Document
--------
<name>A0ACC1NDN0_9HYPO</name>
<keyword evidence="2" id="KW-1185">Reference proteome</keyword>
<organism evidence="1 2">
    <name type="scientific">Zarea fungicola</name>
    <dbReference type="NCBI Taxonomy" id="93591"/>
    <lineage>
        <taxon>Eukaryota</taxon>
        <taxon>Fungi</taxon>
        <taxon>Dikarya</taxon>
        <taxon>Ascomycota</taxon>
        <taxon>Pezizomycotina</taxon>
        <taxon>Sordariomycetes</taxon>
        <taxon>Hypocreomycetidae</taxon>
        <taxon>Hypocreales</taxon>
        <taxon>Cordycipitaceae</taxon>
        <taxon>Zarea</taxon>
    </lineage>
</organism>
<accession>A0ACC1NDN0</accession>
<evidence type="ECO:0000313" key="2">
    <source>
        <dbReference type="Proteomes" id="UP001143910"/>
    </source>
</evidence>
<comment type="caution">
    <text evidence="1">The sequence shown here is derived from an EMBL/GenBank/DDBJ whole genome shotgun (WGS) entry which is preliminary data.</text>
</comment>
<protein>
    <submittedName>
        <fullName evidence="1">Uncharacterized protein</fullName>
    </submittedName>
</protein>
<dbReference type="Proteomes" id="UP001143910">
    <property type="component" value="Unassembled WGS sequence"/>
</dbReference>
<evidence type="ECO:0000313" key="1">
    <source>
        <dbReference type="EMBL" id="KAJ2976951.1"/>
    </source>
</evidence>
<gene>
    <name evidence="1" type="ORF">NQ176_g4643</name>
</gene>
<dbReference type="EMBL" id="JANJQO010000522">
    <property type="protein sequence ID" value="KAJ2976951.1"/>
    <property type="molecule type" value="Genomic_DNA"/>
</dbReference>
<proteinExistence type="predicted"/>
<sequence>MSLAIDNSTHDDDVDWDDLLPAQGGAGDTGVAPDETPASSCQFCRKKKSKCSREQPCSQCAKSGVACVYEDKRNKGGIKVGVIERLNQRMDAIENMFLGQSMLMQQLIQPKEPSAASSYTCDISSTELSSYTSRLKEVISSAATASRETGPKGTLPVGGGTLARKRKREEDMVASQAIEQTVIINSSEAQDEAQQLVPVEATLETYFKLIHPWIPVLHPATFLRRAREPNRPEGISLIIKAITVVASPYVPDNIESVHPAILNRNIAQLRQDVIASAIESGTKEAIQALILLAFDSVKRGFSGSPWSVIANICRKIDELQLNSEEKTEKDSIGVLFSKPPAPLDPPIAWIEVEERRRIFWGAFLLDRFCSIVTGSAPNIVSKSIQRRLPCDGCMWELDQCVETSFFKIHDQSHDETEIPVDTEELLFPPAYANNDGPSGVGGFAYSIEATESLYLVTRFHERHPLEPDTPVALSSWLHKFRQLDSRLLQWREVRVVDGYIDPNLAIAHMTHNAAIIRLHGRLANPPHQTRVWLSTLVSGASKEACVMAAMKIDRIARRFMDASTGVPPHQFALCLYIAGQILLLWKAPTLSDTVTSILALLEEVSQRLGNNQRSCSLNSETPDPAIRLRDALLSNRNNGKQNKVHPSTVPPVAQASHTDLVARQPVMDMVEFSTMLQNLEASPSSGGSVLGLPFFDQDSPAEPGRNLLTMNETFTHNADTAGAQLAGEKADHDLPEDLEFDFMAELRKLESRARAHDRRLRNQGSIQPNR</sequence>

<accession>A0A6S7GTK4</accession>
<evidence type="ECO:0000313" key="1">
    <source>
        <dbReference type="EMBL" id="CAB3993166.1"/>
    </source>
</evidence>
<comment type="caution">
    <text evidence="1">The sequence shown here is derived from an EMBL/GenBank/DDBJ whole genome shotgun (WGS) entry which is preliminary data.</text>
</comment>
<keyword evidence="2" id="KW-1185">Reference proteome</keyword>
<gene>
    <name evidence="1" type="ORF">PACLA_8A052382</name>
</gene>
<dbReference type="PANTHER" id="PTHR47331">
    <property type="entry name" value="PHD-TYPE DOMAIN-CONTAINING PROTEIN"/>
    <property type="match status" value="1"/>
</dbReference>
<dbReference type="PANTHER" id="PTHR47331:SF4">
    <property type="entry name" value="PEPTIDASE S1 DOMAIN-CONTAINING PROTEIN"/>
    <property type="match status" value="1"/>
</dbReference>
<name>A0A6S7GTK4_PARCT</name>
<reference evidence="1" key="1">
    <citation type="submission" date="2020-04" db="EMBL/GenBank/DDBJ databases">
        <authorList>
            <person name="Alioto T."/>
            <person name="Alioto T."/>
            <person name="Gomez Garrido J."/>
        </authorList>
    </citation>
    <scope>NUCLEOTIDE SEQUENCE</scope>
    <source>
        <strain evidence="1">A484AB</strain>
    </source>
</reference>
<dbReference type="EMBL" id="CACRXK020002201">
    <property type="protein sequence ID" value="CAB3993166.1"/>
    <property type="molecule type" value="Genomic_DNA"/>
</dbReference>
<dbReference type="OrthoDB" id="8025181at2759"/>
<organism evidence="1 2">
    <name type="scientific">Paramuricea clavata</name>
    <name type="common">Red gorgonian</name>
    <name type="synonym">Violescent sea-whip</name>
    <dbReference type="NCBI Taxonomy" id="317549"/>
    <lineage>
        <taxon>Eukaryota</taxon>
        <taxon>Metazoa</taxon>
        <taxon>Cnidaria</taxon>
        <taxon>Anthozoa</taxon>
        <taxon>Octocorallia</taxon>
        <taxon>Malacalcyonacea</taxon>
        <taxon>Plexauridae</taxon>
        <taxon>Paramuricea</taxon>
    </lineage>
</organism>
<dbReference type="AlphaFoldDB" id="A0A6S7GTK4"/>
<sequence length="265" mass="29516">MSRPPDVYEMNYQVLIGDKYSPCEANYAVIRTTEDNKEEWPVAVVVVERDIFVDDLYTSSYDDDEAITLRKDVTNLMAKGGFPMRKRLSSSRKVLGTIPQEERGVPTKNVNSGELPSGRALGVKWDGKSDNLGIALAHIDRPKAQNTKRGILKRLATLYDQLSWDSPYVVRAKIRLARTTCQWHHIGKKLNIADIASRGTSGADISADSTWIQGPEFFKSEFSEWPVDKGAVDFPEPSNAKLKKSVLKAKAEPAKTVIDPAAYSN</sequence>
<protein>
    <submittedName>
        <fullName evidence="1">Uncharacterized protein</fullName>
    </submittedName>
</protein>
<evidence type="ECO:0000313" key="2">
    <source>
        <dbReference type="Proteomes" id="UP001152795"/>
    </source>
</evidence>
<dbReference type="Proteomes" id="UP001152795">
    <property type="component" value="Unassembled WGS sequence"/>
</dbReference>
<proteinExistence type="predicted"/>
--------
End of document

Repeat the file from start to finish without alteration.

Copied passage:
<name>A0ACC1NDN0_9HYPO</name>
<keyword evidence="2" id="KW-1185">Reference proteome</keyword>
<organism evidence="1 2">
    <name type="scientific">Zarea fungicola</name>
    <dbReference type="NCBI Taxonomy" id="93591"/>
    <lineage>
        <taxon>Eukaryota</taxon>
        <taxon>Fungi</taxon>
        <taxon>Dikarya</taxon>
        <taxon>Ascomycota</taxon>
        <taxon>Pezizomycotina</taxon>
        <taxon>Sordariomycetes</taxon>
        <taxon>Hypocreomycetidae</taxon>
        <taxon>Hypocreales</taxon>
        <taxon>Cordycipitaceae</taxon>
        <taxon>Zarea</taxon>
    </lineage>
</organism>
<accession>A0ACC1NDN0</accession>
<evidence type="ECO:0000313" key="2">
    <source>
        <dbReference type="Proteomes" id="UP001143910"/>
    </source>
</evidence>
<comment type="caution">
    <text evidence="1">The sequence shown here is derived from an EMBL/GenBank/DDBJ whole genome shotgun (WGS) entry which is preliminary data.</text>
</comment>
<protein>
    <submittedName>
        <fullName evidence="1">Uncharacterized protein</fullName>
    </submittedName>
</protein>
<dbReference type="Proteomes" id="UP001143910">
    <property type="component" value="Unassembled WGS sequence"/>
</dbReference>
<evidence type="ECO:0000313" key="1">
    <source>
        <dbReference type="EMBL" id="KAJ2976951.1"/>
    </source>
</evidence>
<gene>
    <name evidence="1" type="ORF">NQ176_g4643</name>
</gene>
<dbReference type="EMBL" id="JANJQO010000522">
    <property type="protein sequence ID" value="KAJ2976951.1"/>
    <property type="molecule type" value="Genomic_DNA"/>
</dbReference>
<proteinExistence type="predicted"/>
<sequence>MSLAIDNSTHDDDVDWDDLLPAQGGAGDTGVAPDETPASSCQFCRKKKSKCSREQPCSQCAKSGVACVYEDKRNKGGIKVGVIERLNQRMDAIENMFLGQSMLMQQLIQPKEPSAASSYTCDISSTELSSYTSRLKEVISSAATASRETGPKGTLPVGGGTLARKRKREEDMVASQAIEQTVIINSSEAQDEAQQLVPVEATLETYFKLIHPWIPVLHPATFLRRAREPNRPEGISLIIKAITVVASPYVPDNIESVHPAILNRNIAQLRQDVIASAIESGTKEAIQALILLAFDSVKRGFSGSPWSVIANICRKIDELQLNSEEKTEKDSIGVLFSKPPAPLDPPIAWIEVEERRRIFWGAFLLDRFCSIVTGSAPNIVSKSIQRRLPCDGCMWELDQCVETSFFKIHDQSHDETEIPVDTEELLFPPAYANNDGPSGVGGFAYSIEATESLYLVTRFHERHPLEPDTPVALSSWLHKFRQLDSRLLQWREVRVVDGYIDPNLAIAHMTHNAAIIRLHGRLANPPHQTRVWLSTLVSGASKEACVMAAMKIDRIARRFMDASTGVPPHQFALCLYIAGQILLLWKAPTLSDTVTSILALLEEVSQRLGNNQRSCSLNSETPDPAIRLRDALLSNRNNGKQNKVHPSTVPPVAQASHTDLVARQPVMDMVEFSTMLQNLEASPSSGGSVLGLPFFDQDSPAEPGRNLLTMNETFTHNADTAGAQLAGEKADHDLPEDLEFDFMAELRKLESRARAHDRRLRNQGSIQPNR</sequence>

<accession>A0A6S7GTK4</accession>
<evidence type="ECO:0000313" key="1">
    <source>
        <dbReference type="EMBL" id="CAB3993166.1"/>
    </source>
</evidence>
<comment type="caution">
    <text evidence="1">The sequence shown here is derived from an EMBL/GenBank/DDBJ whole genome shotgun (WGS) entry which is preliminary data.</text>
</comment>
<keyword evidence="2" id="KW-1185">Reference proteome</keyword>
<gene>
    <name evidence="1" type="ORF">PACLA_8A052382</name>
</gene>
<dbReference type="PANTHER" id="PTHR47331">
    <property type="entry name" value="PHD-TYPE DOMAIN-CONTAINING PROTEIN"/>
    <property type="match status" value="1"/>
</dbReference>
<dbReference type="PANTHER" id="PTHR47331:SF4">
    <property type="entry name" value="PEPTIDASE S1 DOMAIN-CONTAINING PROTEIN"/>
    <property type="match status" value="1"/>
</dbReference>
<name>A0A6S7GTK4_PARCT</name>
<reference evidence="1" key="1">
    <citation type="submission" date="2020-04" db="EMBL/GenBank/DDBJ databases">
        <authorList>
            <person name="Alioto T."/>
            <person name="Alioto T."/>
            <person name="Gomez Garrido J."/>
        </authorList>
    </citation>
    <scope>NUCLEOTIDE SEQUENCE</scope>
    <source>
        <strain evidence="1">A484AB</strain>
    </source>
</reference>
<dbReference type="EMBL" id="CACRXK020002201">
    <property type="protein sequence ID" value="CAB3993166.1"/>
    <property type="molecule type" value="Genomic_DNA"/>
</dbReference>
<dbReference type="OrthoDB" id="8025181at2759"/>
<organism evidence="1 2">
    <name type="scientific">Paramuricea clavata</name>
    <name type="common">Red gorgonian</name>
    <name type="synonym">Violescent sea-whip</name>
    <dbReference type="NCBI Taxonomy" id="317549"/>
    <lineage>
        <taxon>Eukaryota</taxon>
        <taxon>Metazoa</taxon>
        <taxon>Cnidaria</taxon>
        <taxon>Anthozoa</taxon>
        <taxon>Octocorallia</taxon>
        <taxon>Malacalcyonacea</taxon>
        <taxon>Plexauridae</taxon>
        <taxon>Paramuricea</taxon>
    </lineage>
</organism>
<dbReference type="AlphaFoldDB" id="A0A6S7GTK4"/>
<sequence length="265" mass="29516">MSRPPDVYEMNYQVLIGDKYSPCEANYAVIRTTEDNKEEWPVAVVVVERDIFVDDLYTSSYDDDEAITLRKDVTNLMAKGGFPMRKRLSSSRKVLGTIPQEERGVPTKNVNSGELPSGRALGVKWDGKSDNLGIALAHIDRPKAQNTKRGILKRLATLYDQLSWDSPYVVRAKIRLARTTCQWHHIGKKLNIADIASRGTSGADISADSTWIQGPEFFKSEFSEWPVDKGAVDFPEPSNAKLKKSVLKAKAEPAKTVIDPAAYSN</sequence>
<protein>
    <submittedName>
        <fullName evidence="1">Uncharacterized protein</fullName>
    </submittedName>
</protein>
<evidence type="ECO:0000313" key="2">
    <source>
        <dbReference type="Proteomes" id="UP001152795"/>
    </source>
</evidence>
<dbReference type="Proteomes" id="UP001152795">
    <property type="component" value="Unassembled WGS sequence"/>
</dbReference>
<proteinExistence type="predicted"/>